Rutgers University Foundation

Impact: Winter 2013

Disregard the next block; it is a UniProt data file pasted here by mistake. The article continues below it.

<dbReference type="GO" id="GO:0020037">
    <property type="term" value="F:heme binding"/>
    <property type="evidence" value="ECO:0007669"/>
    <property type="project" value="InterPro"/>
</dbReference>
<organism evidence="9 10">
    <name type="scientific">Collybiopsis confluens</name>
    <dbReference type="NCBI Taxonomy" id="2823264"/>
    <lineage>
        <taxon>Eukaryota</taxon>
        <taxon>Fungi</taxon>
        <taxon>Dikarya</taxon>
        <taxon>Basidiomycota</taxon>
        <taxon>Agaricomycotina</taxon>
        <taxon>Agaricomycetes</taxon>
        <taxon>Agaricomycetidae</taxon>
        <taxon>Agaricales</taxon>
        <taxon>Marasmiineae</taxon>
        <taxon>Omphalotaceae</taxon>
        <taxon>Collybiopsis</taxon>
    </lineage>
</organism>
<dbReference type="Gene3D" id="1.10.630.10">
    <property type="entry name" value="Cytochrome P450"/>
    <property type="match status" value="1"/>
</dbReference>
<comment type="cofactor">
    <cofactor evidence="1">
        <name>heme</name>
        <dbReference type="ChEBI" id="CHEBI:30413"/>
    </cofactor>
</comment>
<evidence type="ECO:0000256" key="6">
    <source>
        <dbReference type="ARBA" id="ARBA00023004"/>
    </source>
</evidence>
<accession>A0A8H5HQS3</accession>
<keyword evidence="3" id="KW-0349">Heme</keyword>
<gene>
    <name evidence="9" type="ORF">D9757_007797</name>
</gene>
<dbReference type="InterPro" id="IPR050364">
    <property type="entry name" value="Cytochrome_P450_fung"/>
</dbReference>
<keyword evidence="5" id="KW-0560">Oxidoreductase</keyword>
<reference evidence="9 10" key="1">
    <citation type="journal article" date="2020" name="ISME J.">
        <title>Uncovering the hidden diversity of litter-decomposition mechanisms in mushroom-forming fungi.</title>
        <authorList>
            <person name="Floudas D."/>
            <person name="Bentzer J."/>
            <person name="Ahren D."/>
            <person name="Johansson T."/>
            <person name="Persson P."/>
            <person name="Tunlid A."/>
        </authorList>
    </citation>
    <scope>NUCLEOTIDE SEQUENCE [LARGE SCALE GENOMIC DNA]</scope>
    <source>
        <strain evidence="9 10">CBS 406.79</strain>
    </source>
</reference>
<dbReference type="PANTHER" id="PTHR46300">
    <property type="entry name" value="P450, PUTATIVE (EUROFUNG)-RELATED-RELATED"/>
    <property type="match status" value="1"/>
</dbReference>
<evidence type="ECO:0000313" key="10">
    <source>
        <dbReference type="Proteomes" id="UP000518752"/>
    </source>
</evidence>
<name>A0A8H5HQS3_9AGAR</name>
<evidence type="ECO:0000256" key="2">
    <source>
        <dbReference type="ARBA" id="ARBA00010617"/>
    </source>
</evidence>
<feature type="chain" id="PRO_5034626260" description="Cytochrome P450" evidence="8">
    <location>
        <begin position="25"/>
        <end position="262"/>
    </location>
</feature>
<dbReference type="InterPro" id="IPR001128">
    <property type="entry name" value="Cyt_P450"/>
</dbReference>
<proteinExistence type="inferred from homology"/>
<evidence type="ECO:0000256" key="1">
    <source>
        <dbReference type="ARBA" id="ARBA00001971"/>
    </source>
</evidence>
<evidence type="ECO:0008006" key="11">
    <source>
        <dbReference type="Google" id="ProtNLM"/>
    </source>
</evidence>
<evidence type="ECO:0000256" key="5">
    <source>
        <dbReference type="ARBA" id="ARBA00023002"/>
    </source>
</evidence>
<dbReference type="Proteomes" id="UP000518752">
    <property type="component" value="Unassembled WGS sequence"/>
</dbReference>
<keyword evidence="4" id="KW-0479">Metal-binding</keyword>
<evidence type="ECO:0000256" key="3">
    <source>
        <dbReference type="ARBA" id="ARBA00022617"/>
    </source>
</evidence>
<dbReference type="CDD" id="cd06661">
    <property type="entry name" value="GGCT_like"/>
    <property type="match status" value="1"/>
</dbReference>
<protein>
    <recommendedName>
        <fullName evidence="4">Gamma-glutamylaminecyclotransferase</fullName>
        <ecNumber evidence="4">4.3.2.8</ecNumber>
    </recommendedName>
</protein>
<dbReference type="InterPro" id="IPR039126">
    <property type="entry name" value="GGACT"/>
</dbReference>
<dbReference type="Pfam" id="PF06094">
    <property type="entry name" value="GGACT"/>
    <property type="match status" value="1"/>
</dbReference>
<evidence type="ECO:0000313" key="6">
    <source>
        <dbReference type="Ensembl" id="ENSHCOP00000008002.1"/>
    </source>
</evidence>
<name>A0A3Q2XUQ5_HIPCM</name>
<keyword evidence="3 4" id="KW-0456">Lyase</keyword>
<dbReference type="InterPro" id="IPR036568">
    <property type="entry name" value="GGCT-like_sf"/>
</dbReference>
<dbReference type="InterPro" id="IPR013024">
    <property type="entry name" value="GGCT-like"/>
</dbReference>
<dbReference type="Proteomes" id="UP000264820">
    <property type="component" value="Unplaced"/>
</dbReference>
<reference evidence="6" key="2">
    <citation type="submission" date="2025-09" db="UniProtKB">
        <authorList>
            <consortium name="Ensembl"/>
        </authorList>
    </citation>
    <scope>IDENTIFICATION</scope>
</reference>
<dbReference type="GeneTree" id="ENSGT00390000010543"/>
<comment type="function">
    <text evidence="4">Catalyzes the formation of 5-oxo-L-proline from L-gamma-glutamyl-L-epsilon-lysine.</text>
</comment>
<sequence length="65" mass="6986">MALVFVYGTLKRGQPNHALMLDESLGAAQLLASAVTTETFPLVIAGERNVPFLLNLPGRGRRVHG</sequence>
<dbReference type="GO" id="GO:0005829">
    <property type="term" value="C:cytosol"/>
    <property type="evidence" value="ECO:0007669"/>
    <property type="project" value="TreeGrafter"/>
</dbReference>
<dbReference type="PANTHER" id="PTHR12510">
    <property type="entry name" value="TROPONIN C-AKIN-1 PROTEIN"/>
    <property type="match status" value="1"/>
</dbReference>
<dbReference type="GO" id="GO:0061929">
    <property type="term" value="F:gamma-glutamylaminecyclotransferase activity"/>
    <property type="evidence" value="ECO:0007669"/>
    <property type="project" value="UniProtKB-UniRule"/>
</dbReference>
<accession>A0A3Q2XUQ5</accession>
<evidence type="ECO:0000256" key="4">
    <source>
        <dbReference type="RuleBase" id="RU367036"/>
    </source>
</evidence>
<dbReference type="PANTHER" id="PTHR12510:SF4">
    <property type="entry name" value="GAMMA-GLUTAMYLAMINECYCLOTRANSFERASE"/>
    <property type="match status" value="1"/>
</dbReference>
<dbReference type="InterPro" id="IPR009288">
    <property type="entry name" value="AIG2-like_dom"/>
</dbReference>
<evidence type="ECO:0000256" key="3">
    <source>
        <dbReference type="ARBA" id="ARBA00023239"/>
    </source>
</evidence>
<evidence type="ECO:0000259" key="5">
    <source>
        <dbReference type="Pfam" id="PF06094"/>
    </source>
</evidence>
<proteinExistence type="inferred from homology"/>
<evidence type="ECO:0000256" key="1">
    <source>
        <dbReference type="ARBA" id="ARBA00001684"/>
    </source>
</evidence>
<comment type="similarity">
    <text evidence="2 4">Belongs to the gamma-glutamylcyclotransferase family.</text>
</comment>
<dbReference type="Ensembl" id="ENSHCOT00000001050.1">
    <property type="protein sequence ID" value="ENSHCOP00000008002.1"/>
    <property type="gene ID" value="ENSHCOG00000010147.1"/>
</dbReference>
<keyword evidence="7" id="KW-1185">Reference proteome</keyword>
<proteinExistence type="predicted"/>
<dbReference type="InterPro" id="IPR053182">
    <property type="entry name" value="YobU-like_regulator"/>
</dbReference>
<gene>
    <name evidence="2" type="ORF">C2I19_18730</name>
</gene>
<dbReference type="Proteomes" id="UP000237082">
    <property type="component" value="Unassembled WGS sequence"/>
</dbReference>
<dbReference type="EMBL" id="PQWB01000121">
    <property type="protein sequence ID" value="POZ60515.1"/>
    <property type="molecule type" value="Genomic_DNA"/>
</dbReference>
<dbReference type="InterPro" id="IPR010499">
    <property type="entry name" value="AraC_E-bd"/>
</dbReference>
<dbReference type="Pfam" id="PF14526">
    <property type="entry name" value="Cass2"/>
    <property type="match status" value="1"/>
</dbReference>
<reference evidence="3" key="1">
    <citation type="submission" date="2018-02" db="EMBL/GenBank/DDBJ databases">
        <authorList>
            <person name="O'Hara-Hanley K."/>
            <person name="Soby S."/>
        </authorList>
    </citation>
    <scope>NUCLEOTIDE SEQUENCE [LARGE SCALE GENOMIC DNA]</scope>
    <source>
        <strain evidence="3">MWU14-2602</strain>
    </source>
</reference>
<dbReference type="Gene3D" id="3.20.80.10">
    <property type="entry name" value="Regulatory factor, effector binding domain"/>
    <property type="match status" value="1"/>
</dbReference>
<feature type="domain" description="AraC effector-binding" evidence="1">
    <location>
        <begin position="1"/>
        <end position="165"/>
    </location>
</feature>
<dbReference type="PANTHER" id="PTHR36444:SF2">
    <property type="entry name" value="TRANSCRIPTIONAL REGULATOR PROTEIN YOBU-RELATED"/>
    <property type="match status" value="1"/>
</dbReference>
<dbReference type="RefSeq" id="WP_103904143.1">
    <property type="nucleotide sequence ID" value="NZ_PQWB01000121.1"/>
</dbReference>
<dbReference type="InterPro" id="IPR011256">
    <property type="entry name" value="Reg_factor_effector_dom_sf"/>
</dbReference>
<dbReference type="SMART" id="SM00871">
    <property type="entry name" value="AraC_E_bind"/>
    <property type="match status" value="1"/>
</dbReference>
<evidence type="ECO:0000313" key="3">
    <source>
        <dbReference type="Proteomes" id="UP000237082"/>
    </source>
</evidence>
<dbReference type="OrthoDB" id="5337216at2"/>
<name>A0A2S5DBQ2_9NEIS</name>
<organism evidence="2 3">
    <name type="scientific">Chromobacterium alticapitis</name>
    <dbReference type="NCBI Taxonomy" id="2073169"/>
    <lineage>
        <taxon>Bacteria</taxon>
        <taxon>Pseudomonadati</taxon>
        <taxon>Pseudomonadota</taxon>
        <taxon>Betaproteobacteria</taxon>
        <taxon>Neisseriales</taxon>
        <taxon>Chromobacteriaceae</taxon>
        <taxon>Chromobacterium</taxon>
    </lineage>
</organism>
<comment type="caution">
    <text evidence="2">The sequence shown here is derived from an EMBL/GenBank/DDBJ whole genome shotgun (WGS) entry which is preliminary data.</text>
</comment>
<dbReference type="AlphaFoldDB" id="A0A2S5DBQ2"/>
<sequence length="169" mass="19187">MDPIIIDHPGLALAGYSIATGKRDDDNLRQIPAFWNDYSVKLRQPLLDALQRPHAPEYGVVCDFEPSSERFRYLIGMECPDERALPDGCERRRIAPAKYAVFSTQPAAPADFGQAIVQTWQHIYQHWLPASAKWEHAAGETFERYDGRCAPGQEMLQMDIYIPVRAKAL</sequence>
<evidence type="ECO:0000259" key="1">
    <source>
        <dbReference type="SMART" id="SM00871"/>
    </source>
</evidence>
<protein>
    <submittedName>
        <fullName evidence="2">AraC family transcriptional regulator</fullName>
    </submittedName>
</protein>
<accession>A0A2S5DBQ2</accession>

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OUR RUTGERS, OUR FUTURE With Honors When the Camden Honors College was created in 1997, its intent was to offer high-achieving and likeminded students a place to convene, socialize, and study on Rutgers���Camden���s commuter-heavy campus. By the mid-2000s, however, the popularity and growth of the program rendered its small space in the Paul Robeson Library insufficient. When new quarters were identified but low funds precluded a move, the school���s students, alumni, and friends stepped in to help���an effort led by Jennie Owens CCAS���03, CLAW���06; Scott Owens CCAS���04, GSC���10; and Allen Woll, a longtime professor and former director of the honors college. Jennie, an attorney, and Scott, a senior admissions officer at Rutgers, pledged $15,000 to renovate the new space at 319 Cooper Street. Woll, recognizing that the giving desire of most young graduates would likely outpace their capacity to donate, established a challenge fund to match, dollar for dollar, the amount made by any Camden Honors College graduate, up to $25,000. All funds will support refurbishment efforts and subsidize long-awaited amenities like computer labs, seminar rooms, administrative offices, lecture halls, and a student lounge. ���Jen Reiseman support.rutgers.edu STEP in the Right Direction With two foundation grants totaling $4 million, Rutgers and New Jersey will become a national model for providing higher education behind bars. W hen it comes to helping incarcerated people get a college education, the New Jersey Scholarship and Transformative Education in Prisons (NJ-STEP) Consortium is at the top of its class. It has long been known that higher education reduces recidivism rates, and NJ-STEP, which is housed in Rutgers��� School of Criminal Justice, administered by Rutgers���Newark, and run in partnership with the New Jersey Department of Corrections and state parole board, offers the only coordinated, statewide approach in the country. Launched in August 2012 and continuing through 2016, NJ-STEP is funded by $2 million from the Ford Foundation and $2 million from the Sunshine Lady Foundation. It coordinates a group of previously separate behind-bars programs, which provide college courses to people in prison and work to enroll them upon release. The scope is unprecedented, with programs run by Rutgers (Newark and New Brunswick campuses), Drew University, Essex County College, Mercer County Community College, Princeton University, Raritan Valley Community College, and The College of New Jersey. ���Nobody else is doing this at the level we���re doing it,��� says Margaret Atkins, director of the consortium. The goal is to raise an additional $500,000 per year to enable NJ-STEP to expand to full capacity. By 2016, it will be serving 1,200 to 1,500 inmates, and the state���s 11 eligible correctional centers will be participating. Included in this total will be some 100 students per year through Rutgers��� work at Mountainview Youth Correctional Facility in Hunterdon County, which produced the university���s 2012 Truman Scholar, Walter Fortson SAS���13. As a result of the grants from the Sunshine Lady and Ford foundations, NJ-STEP was selected to be a part of the nationwide Pathways From Prison to Postsecondary Education Project, directed by the Vera Institute of Justice, a nonprofit organization. This larger platform will enable NJ-STEP to serve as a model for other states and pursue new avenues of funding. The New Jersey consortium will thus lead the country in shifting the paradigm of the criminal justice system to one that rewards success and calls the private and nonprofit sectors into greater roles in doing so, says Todd R. Clear, dean of the School of Criminal Justice. ���If it works, it will make the state safer, save money, and change lives.��� ���Nancy Ruhling Scan with your smartphone for a video featuring Truman Scholar Walter Fortson.

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